Lawrence Landweber Helped Build Today’s Internet, Now He’s Advising Its Future

August 6, 2012

When Lawrence Landweber created the Computer Science Network (CSNET), an intentionally open computer network that helped pave the way for the modern Internet, he knew one day its technology would be used in banking, travel, and commerce. He didn’t predict that the unsecure network he built would today allow hackers to take down websites or extract private information.

In the 1970s, only universities that held military and Department of Energy contracts could use the first packet-switching computer network called the Advanced Research Projects Agency Network (ARPANET). Many other universities longed to connect to ARPANET to share information and stay competitive, so Landweber proposed another academic packet-switching network, CSNET, in 1979.

Not everyone was optimistic about the technology. Some reviews of Landweber’s proposal said that the Internet could never scale to 200 universities and that it demanded too much computing power to run on ordinary computers. However, The National Science Foundation gave $5 million to fund the project in 1981, and Landweber got building.

In addition to building the network, Landweber built electronic-mail, directory, and file-sharing software to run on top of CSNET. In the span of four years, more than 200 universities, organizations, and companies were connected to CSNET, quelling earlier concerns that the network couldn’t operate on a large scale. “This was the first time most of the people in these computer science programs had used email,” says Landweber.

As CSNET became successful among researchers in America, Landweber turned his sights internationally. “I realized very early that CSNET was going to be international, so starting in 1982 I got together with people all over the world to help them coordinate their networks,” says Landweber. “Everyone understood that we would have to connect the network in Japan, Italy, Korea, Chile, and so on to the network in the U.S.”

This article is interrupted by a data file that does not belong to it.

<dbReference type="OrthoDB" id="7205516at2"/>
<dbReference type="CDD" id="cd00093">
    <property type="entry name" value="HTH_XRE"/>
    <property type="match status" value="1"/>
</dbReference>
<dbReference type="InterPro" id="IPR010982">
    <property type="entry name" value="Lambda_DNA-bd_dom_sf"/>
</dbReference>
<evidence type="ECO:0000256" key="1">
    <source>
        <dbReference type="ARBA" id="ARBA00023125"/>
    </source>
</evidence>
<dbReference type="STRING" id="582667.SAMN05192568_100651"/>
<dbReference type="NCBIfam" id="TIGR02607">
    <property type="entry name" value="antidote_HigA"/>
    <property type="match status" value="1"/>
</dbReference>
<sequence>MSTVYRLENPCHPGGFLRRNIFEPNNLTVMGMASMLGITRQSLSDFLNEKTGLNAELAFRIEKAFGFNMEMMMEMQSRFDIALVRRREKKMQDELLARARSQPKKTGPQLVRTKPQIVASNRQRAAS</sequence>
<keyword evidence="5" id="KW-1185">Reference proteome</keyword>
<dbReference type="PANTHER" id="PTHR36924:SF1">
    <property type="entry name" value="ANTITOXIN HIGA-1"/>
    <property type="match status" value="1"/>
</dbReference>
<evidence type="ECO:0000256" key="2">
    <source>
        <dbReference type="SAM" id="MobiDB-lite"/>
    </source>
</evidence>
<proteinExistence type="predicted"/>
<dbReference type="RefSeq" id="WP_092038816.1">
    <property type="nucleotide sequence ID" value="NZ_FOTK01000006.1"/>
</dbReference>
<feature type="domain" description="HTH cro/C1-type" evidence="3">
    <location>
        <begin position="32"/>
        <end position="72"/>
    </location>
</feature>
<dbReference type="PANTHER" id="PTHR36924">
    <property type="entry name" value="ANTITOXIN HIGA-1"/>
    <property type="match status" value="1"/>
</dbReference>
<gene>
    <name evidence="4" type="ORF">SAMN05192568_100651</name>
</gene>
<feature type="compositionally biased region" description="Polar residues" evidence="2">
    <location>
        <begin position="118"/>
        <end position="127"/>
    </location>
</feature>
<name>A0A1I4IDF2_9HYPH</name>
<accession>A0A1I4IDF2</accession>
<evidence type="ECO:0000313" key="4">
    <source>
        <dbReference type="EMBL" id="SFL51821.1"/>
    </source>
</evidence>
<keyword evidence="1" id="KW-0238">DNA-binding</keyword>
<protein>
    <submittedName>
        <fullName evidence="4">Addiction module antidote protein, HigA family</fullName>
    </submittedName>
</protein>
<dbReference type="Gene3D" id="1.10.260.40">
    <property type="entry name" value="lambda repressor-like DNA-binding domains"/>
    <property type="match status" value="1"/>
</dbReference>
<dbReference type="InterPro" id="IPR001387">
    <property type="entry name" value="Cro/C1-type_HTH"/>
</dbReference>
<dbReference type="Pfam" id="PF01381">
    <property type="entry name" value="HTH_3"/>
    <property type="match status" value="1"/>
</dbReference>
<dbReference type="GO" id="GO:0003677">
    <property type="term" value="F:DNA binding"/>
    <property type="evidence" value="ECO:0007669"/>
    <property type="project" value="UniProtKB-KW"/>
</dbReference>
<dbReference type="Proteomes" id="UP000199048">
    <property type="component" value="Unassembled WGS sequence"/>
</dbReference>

Four years after Landweber launched CSNET the National Science Foundation was ready to build a network to connect five supercomputers at universities across the U.S. in 1985. The National Science Foundation Network (NSFNET) was based largely on CSNET’s technology and network framework. When Tim Berners-Lee debuted the world wide web, which ran on top of technology created from NSFNET, people outside of the academic community were turned on to the Internet for the first time.

Thirty years later, Landweber hasn’t strayed far from his seminal work. He’s currently involved with the Global Environment for Network Innovations (GENI) project to create faster and more secure networks.

Often when a hacker takes down a website or steals account information, they are exploiting security holes left over from the open networks of the 80s. “The current Internet has serious flaws,” says Landweber. “The internet was never designed to be secure, and in the formative days, privacy wasn’t that much of an issue,” says Landweber.

The problem stems from the origins of CSNET, when security wasn’t a concern. Scientists shared information freely and were receptive to an open network that fellow academics could access. “[CSNET] was a research vehicle that became a commercial communication vehicle for the rest of the world,” Landweber says. “But there was insufficient attention paid in the early days to questions like security.” Since the network wasn’t secured to begin with, it has led to security and privacy problems that companies and governments face today.

Landweber is quick to say that no person or group has an answer to today’s network security predicaments. He describes the fight between hackers who steal information, computers that churn out spam, government forces trying to counter attacks, and researchers working to close security gaps as a cyber war that is still waging. Researchers and advisers with the GENI project, including Landweber, are helping to build software-defined networks, one attempt to cull the war that could send data more securely. They’re also building experimental frameworks for researchers to test the next network technologies.

Though Landweber has stepped back from getting his hands dirty with building networks, he’s advising the next crop of computer scientists to build the next version of the Internet. He’s also as enthusiastic as ever about computer science: “What I love most about this field is that no matter what you’ve done in the past, the future is always more exciting.”

Written by Wired Reporter Sarah Mitroff, this article is the fourteenth piece in

an ongoing series by Wired magazine on the 2012 Internet Hall of Fame inductees.

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